Loophole Claims Child Molester Isn't a Danger to Society

criminalWhere do you rank child molesters? Dead last on people you'd ever cross the road to help out, right? Keep that in mind as you read this story.

A convicted child rapist who is facing additional charges for child sex abuse has been set free by the Utah courts because of a loophole in the law. Lonnie Hyrum Johnson has been deemed incompetent to stand trial by doctors, so the police can't hold him any longer. So, he's competent enough to do unspeakable things to a kid (he was convicted of at least one charge, after all), but he can't be forced to pay for that? WTF Utah!


The bizarre case has frustrated prosecutors, who have argued that Johnson is a risk to the public if he's released . . . all to no avail. The legal loophole describes a person who presents a danger to the public as someone who carries the "risk of causing “serious bodily injury,” which is defined in terms of death, extreme physical pain, obvious disfigurement and “protracted loss or impairment ... of a bodily member, organ or mental faculty.” Sex crimes aren't listed, so Johnson goes free to hang out around kids and put them in danger.

Which brings up the second bizarre bit of this awful situation. The frustrated county attorney announced, "I feel there’s been enough coverage that I suspect people will have their eye on him." So he's putting that on the public now? They now have the burden on their shoulders of policing where the cops can't. They have to watch out for a guy who is a clear risk to children, and carry the burden of guilt if something happens to one of their own because they can't watch 24/7.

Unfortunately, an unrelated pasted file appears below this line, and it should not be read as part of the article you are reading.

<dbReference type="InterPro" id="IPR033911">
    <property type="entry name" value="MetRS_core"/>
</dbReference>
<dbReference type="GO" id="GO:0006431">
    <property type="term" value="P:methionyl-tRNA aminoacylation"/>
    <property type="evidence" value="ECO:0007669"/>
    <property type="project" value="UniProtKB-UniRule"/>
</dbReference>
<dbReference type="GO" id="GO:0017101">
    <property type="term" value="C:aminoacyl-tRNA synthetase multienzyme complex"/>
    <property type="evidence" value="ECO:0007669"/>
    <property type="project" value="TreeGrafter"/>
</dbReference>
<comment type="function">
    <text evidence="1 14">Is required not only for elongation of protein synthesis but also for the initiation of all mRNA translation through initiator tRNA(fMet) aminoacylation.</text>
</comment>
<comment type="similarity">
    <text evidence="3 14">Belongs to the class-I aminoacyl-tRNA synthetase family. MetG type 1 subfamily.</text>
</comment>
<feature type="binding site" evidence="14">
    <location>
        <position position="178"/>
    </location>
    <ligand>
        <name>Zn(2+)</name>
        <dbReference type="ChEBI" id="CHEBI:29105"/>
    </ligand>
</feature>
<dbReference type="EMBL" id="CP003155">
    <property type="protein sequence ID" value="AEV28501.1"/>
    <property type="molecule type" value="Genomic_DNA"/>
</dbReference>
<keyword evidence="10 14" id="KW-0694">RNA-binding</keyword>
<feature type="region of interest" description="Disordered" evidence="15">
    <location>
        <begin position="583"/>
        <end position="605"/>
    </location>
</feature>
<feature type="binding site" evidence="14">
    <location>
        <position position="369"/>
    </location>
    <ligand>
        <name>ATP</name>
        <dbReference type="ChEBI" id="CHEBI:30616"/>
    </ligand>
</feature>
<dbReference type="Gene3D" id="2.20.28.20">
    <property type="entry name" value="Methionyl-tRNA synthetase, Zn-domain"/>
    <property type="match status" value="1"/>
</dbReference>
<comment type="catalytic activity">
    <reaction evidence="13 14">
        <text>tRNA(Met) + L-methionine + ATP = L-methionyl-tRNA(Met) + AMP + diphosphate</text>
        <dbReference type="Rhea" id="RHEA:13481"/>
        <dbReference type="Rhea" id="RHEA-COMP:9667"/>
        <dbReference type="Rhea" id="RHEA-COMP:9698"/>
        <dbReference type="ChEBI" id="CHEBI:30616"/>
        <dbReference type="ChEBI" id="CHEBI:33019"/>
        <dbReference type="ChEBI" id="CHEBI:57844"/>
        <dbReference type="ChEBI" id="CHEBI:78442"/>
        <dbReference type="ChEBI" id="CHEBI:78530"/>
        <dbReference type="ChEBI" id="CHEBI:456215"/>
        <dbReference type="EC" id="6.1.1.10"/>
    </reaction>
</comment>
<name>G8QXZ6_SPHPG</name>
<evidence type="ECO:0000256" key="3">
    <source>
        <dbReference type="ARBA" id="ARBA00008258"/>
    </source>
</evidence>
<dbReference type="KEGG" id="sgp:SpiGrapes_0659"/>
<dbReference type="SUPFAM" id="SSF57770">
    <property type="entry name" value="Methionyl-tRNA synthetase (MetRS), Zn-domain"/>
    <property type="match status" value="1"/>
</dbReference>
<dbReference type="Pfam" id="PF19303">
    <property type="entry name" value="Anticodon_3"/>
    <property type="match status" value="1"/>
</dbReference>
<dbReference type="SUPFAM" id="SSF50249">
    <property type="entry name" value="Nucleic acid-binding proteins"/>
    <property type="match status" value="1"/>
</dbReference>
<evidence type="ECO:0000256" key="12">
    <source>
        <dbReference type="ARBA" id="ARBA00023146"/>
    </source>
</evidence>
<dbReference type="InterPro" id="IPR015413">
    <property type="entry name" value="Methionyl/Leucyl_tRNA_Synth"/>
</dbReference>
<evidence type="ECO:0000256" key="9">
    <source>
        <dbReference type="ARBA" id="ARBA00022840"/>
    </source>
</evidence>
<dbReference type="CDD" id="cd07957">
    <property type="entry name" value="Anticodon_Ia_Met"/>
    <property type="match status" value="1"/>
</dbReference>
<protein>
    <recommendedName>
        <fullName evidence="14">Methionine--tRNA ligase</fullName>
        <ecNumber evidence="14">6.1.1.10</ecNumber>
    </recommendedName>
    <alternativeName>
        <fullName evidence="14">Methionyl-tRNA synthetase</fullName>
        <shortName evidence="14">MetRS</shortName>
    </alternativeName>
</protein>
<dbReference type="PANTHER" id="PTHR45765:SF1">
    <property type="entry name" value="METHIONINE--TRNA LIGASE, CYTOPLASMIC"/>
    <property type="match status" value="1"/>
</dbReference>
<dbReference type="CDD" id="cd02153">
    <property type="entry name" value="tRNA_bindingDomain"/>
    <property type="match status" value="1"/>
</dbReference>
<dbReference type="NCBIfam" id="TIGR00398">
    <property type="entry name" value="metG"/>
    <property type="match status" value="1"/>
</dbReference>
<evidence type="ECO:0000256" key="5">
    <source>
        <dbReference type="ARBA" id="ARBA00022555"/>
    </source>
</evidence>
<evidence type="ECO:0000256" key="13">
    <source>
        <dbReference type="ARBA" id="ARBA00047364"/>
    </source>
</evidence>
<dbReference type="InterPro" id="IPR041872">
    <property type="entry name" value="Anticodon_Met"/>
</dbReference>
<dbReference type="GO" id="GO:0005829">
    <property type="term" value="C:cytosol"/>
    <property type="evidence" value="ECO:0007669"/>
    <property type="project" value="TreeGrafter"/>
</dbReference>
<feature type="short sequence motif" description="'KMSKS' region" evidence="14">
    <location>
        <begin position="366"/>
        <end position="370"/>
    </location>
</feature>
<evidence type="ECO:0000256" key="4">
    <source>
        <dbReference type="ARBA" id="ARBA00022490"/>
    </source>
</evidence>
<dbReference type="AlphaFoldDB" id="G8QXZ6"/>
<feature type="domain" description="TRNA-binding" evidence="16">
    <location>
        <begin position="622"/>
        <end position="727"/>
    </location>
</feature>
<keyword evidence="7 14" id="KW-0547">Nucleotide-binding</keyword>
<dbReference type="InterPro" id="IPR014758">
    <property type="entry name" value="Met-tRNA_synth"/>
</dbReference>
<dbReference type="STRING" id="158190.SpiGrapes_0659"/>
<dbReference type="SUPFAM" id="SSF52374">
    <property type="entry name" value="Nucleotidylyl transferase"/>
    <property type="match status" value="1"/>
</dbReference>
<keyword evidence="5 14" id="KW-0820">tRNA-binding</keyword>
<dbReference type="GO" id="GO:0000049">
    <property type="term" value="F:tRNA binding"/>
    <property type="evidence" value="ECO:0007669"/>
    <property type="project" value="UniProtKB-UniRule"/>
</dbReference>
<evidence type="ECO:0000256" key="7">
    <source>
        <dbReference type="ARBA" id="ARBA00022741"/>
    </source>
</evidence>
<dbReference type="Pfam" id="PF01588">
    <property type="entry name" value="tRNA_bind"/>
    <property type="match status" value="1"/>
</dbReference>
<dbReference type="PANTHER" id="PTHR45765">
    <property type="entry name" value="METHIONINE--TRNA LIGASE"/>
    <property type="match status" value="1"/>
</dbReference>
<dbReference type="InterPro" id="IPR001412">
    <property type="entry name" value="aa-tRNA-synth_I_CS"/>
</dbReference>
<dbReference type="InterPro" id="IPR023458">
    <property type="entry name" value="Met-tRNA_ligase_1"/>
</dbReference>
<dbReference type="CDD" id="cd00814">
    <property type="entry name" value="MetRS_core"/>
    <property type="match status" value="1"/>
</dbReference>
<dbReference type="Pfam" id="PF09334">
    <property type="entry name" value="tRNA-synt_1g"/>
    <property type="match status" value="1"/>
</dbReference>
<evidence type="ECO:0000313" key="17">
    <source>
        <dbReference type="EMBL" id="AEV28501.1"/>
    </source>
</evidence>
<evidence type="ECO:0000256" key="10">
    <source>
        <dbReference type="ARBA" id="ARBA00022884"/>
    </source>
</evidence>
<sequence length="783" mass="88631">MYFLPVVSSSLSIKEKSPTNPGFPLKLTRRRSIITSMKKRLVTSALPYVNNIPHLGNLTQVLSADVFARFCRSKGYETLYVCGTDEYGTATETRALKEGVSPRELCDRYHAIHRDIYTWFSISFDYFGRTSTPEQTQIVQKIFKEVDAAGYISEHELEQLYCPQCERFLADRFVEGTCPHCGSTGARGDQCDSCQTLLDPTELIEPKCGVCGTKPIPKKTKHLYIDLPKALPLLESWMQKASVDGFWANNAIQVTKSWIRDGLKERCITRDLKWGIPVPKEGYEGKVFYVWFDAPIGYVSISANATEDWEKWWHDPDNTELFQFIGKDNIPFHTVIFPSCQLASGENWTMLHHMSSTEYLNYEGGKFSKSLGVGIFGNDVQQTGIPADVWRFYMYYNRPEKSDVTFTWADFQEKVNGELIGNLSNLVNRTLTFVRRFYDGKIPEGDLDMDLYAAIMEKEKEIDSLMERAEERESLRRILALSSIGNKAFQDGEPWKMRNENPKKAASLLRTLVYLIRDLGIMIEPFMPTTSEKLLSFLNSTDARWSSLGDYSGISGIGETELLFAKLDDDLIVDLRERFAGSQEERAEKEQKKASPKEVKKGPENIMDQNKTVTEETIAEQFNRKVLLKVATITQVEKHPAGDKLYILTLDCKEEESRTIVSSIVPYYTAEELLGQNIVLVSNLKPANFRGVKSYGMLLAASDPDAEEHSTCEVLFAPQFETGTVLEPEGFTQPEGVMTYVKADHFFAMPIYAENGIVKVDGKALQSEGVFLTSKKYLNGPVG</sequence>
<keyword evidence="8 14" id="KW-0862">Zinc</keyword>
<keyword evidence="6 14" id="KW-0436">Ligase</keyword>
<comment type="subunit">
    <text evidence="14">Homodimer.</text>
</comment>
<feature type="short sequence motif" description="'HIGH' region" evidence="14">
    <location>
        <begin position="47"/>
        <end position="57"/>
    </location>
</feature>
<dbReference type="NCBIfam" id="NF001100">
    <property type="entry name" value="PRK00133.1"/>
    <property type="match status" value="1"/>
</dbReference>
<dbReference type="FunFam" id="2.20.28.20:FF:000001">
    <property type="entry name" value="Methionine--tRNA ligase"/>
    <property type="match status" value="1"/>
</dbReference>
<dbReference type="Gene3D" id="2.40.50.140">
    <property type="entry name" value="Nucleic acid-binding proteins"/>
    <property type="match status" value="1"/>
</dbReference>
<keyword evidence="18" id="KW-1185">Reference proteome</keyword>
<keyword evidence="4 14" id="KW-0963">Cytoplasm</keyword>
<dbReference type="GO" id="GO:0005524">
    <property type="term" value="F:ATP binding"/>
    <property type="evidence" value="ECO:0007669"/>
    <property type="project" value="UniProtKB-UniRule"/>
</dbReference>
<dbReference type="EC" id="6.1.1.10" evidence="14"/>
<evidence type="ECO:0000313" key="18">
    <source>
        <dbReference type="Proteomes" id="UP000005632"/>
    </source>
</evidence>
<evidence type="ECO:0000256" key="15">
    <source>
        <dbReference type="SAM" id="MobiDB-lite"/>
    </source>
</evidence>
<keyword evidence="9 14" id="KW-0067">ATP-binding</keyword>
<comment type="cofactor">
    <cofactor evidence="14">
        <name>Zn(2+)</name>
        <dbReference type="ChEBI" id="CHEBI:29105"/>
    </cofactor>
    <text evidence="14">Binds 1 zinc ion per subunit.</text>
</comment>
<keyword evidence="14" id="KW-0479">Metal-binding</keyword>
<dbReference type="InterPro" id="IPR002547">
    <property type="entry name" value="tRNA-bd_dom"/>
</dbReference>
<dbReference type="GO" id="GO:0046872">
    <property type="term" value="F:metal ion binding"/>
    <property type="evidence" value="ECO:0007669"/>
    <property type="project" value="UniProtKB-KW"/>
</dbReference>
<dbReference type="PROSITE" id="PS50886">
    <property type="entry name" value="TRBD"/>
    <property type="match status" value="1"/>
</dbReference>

And those are the sane people. Read by someone crazy enough and "have their eye on him" becomes code for "take CARE of him" pretty quickly. With the way most of us think of child molesters, it's not unfathomable. It would be WRONG, of course, but there's a storied history of people in America branded heroes for taking justice into their own hands and taking out a child molester.

But I digress. It's sad that a community has to take on the mantle of protecting kids from a criminal and deviant because the law won't do it. Thank goodness the prosecutor is right, and there are people who will!

Is this law wrong? Should this guy be in prison?


Image via stevendepolo/Flickr

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